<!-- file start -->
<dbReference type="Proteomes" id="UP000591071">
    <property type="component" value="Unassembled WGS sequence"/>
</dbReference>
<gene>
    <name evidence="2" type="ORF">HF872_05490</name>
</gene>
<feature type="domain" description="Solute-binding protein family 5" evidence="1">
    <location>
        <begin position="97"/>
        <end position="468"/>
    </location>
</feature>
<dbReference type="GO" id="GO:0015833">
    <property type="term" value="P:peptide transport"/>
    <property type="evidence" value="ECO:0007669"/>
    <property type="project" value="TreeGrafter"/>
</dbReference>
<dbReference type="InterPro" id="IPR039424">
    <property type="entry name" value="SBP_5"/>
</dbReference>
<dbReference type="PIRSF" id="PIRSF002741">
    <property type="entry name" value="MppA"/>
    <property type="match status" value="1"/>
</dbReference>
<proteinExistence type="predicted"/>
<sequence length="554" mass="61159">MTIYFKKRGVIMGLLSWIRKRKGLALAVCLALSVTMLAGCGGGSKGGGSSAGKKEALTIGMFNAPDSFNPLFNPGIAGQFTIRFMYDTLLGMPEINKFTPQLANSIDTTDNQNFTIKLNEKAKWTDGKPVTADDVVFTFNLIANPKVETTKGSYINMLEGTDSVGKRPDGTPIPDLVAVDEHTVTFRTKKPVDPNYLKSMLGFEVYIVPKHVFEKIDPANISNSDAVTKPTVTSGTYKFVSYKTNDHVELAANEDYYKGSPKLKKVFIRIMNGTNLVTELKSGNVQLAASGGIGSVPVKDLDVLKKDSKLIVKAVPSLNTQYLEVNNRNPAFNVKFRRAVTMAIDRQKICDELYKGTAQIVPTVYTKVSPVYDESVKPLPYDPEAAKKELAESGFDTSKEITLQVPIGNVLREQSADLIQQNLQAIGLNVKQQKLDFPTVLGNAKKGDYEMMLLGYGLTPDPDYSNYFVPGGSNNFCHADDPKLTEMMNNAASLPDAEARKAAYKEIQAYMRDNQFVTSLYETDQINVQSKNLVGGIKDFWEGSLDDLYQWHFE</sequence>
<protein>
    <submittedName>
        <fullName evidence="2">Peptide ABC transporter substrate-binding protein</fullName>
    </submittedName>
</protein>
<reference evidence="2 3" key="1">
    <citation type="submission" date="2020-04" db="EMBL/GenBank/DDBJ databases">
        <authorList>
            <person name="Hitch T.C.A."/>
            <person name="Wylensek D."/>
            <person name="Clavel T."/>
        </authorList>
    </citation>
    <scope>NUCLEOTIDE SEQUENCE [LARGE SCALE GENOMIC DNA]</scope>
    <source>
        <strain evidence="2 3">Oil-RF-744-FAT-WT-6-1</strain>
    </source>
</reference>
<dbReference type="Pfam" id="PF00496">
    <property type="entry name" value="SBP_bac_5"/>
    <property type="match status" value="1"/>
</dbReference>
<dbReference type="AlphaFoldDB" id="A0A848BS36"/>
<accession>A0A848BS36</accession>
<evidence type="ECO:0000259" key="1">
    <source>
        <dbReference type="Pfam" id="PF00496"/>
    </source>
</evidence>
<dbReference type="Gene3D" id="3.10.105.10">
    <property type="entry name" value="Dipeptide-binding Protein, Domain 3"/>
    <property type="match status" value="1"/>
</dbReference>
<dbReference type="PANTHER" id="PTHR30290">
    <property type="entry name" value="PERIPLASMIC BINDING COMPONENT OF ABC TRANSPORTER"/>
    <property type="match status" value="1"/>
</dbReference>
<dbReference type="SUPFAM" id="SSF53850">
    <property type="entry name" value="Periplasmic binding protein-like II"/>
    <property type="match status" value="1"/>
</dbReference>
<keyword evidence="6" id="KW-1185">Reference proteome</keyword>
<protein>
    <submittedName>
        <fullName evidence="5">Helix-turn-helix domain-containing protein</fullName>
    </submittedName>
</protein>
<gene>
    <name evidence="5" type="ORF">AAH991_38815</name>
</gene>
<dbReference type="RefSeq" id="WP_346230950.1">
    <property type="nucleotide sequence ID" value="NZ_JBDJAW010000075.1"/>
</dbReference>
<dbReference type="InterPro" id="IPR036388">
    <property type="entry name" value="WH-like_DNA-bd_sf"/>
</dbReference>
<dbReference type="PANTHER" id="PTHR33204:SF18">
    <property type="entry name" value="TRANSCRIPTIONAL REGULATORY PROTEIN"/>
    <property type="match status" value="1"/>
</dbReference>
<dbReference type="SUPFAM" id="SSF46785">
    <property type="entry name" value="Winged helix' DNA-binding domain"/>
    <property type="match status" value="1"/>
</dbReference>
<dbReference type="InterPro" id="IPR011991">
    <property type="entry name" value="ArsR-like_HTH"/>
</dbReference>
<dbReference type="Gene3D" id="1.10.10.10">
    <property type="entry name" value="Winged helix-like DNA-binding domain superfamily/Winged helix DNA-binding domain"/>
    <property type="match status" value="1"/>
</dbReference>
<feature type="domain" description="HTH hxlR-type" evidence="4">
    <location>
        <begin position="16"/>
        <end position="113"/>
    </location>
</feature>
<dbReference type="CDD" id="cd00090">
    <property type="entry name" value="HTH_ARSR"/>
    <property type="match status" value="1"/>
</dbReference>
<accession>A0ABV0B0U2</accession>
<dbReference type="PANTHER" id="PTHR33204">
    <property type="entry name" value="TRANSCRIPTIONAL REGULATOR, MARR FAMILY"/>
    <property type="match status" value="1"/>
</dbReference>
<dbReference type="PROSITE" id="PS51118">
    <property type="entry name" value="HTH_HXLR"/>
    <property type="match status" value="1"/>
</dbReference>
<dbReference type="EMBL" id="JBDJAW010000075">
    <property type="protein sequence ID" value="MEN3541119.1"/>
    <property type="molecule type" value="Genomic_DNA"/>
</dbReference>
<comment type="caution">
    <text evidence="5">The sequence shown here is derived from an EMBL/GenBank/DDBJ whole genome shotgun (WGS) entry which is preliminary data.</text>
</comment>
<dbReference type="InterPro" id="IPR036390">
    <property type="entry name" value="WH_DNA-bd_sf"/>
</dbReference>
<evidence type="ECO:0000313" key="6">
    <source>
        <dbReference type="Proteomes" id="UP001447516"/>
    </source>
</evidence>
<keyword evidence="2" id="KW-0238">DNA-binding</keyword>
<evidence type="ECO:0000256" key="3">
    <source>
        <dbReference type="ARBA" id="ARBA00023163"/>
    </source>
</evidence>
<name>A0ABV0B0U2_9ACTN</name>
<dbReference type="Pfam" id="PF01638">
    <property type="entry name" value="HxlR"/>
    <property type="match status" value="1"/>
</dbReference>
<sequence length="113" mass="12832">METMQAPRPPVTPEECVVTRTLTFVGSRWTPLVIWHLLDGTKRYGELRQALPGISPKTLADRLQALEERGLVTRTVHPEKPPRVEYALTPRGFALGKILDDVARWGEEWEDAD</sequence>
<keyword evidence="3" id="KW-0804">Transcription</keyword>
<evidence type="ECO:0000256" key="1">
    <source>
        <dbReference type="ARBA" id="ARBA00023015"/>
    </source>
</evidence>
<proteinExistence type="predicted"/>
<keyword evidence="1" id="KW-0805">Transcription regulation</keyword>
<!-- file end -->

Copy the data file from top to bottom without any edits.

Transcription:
<dbReference type="Proteomes" id="UP000591071">
    <property type="component" value="Unassembled WGS sequence"/>
</dbReference>
<gene>
    <name evidence="2" type="ORF">HF872_05490</name>
</gene>
<feature type="domain" description="Solute-binding protein family 5" evidence="1">
    <location>
        <begin position="97"/>
        <end position="468"/>
    </location>
</feature>
<dbReference type="GO" id="GO:0015833">
    <property type="term" value="P:peptide transport"/>
    <property type="evidence" value="ECO:0007669"/>
    <property type="project" value="TreeGrafter"/>
</dbReference>
<dbReference type="InterPro" id="IPR039424">
    <property type="entry name" value="SBP_5"/>
</dbReference>
<dbReference type="PIRSF" id="PIRSF002741">
    <property type="entry name" value="MppA"/>
    <property type="match status" value="1"/>
</dbReference>
<proteinExistence type="predicted"/>
<sequence length="554" mass="61159">MTIYFKKRGVIMGLLSWIRKRKGLALAVCLALSVTMLAGCGGGSKGGGSSAGKKEALTIGMFNAPDSFNPLFNPGIAGQFTIRFMYDTLLGMPEINKFTPQLANSIDTTDNQNFTIKLNEKAKWTDGKPVTADDVVFTFNLIANPKVETTKGSYINMLEGTDSVGKRPDGTPIPDLVAVDEHTVTFRTKKPVDPNYLKSMLGFEVYIVPKHVFEKIDPANISNSDAVTKPTVTSGTYKFVSYKTNDHVELAANEDYYKGSPKLKKVFIRIMNGTNLVTELKSGNVQLAASGGIGSVPVKDLDVLKKDSKLIVKAVPSLNTQYLEVNNRNPAFNVKFRRAVTMAIDRQKICDELYKGTAQIVPTVYTKVSPVYDESVKPLPYDPEAAKKELAESGFDTSKEITLQVPIGNVLREQSADLIQQNLQAIGLNVKQQKLDFPTVLGNAKKGDYEMMLLGYGLTPDPDYSNYFVPGGSNNFCHADDPKLTEMMNNAASLPDAEARKAAYKEIQAYMRDNQFVTSLYETDQINVQSKNLVGGIKDFWEGSLDDLYQWHFE</sequence>
<protein>
    <submittedName>
        <fullName evidence="2">Peptide ABC transporter substrate-binding protein</fullName>
    </submittedName>
</protein>
<reference evidence="2 3" key="1">
    <citation type="submission" date="2020-04" db="EMBL/GenBank/DDBJ databases">
        <authorList>
            <person name="Hitch T.C.A."/>
            <person name="Wylensek D."/>
            <person name="Clavel T."/>
        </authorList>
    </citation>
    <scope>NUCLEOTIDE SEQUENCE [LARGE SCALE GENOMIC DNA]</scope>
    <source>
        <strain evidence="2 3">Oil-RF-744-FAT-WT-6-1</strain>
    </source>
</reference>
<dbReference type="Pfam" id="PF00496">
    <property type="entry name" value="SBP_bac_5"/>
    <property type="match status" value="1"/>
</dbReference>
<dbReference type="AlphaFoldDB" id="A0A848BS36"/>
<accession>A0A848BS36</accession>
<evidence type="ECO:0000259" key="1">
    <source>
        <dbReference type="Pfam" id="PF00496"/>
    </source>
</evidence>
<dbReference type="Gene3D" id="3.10.105.10">
    <property type="entry name" value="Dipeptide-binding Protein, Domain 3"/>
    <property type="match status" value="1"/>
</dbReference>
<dbReference type="PANTHER" id="PTHR30290">
    <property type="entry name" value="PERIPLASMIC BINDING COMPONENT OF ABC TRANSPORTER"/>
    <property type="match status" value="1"/>
</dbReference>
<dbReference type="SUPFAM" id="SSF53850">
    <property type="entry name" value="Periplasmic binding protein-like II"/>
    <property type="match status" value="1"/>
</dbReference>
<keyword evidence="6" id="KW-1185">Reference proteome</keyword>
<protein>
    <submittedName>
        <fullName evidence="5">Helix-turn-helix domain-containing protein</fullName>
    </submittedName>
</protein>
<gene>
    <name evidence="5" type="ORF">AAH991_38815</name>
</gene>
<dbReference type="RefSeq" id="WP_346230950.1">
    <property type="nucleotide sequence ID" value="NZ_JBDJAW010000075.1"/>
</dbReference>
<dbReference type="InterPro" id="IPR036388">
    <property type="entry name" value="WH-like_DNA-bd_sf"/>
</dbReference>
<dbReference type="PANTHER" id="PTHR33204:SF18">
    <property type="entry name" value="TRANSCRIPTIONAL REGULATORY PROTEIN"/>
    <property type="match status" value="1"/>
</dbReference>
<dbReference type="SUPFAM" id="SSF46785">
    <property type="entry name" value="Winged helix' DNA-binding domain"/>
    <property type="match status" value="1"/>
</dbReference>
<dbReference type="InterPro" id="IPR011991">
    <property type="entry name" value="ArsR-like_HTH"/>
</dbReference>
<dbReference type="Gene3D" id="1.10.10.10">
    <property type="entry name" value="Winged helix-like DNA-binding domain superfamily/Winged helix DNA-binding domain"/>
    <property type="match status" value="1"/>
</dbReference>
<feature type="domain" description="HTH hxlR-type" evidence="4">
    <location>
        <begin position="16"/>
        <end position="113"/>
    </location>
</feature>
<dbReference type="CDD" id="cd00090">
    <property type="entry name" value="HTH_ARSR"/>
    <property type="match status" value="1"/>
</dbReference>
<accession>A0ABV0B0U2</accession>
<dbReference type="PANTHER" id="PTHR33204">
    <property type="entry name" value="TRANSCRIPTIONAL REGULATOR, MARR FAMILY"/>
    <property type="match status" value="1"/>
</dbReference>
<dbReference type="PROSITE" id="PS51118">
    <property type="entry name" value="HTH_HXLR"/>
    <property type="match status" value="1"/>
</dbReference>
<dbReference type="EMBL" id="JBDJAW010000075">
    <property type="protein sequence ID" value="MEN3541119.1"/>
    <property type="molecule type" value="Genomic_DNA"/>
</dbReference>
<comment type="caution">
    <text evidence="5">The sequence shown here is derived from an EMBL/GenBank/DDBJ whole genome shotgun (WGS) entry which is preliminary data.</text>
</comment>
<dbReference type="InterPro" id="IPR036390">
    <property type="entry name" value="WH_DNA-bd_sf"/>
</dbReference>
<evidence type="ECO:0000313" key="6">
    <source>
        <dbReference type="Proteomes" id="UP001447516"/>
    </source>
</evidence>
<keyword evidence="2" id="KW-0238">DNA-binding</keyword>
<evidence type="ECO:0000256" key="3">
    <source>
        <dbReference type="ARBA" id="ARBA00023163"/>
    </source>
</evidence>
<name>A0ABV0B0U2_9ACTN</name>
<dbReference type="Pfam" id="PF01638">
    <property type="entry name" value="HxlR"/>
    <property type="match status" value="1"/>
</dbReference>
<sequence length="113" mass="12832">METMQAPRPPVTPEECVVTRTLTFVGSRWTPLVIWHLLDGTKRYGELRQALPGISPKTLADRLQALEERGLVTRTVHPEKPPRVEYALTPRGFALGKILDDVARWGEEWEDAD</sequence>
<keyword evidence="3" id="KW-0804">Transcription</keyword>
<evidence type="ECO:0000256" key="1">
    <source>
        <dbReference type="ARBA" id="ARBA00023015"/>
    </source>
</evidence>
<proteinExistence type="predicted"/>
<keyword evidence="1" id="KW-0805">Transcription regulation</keyword>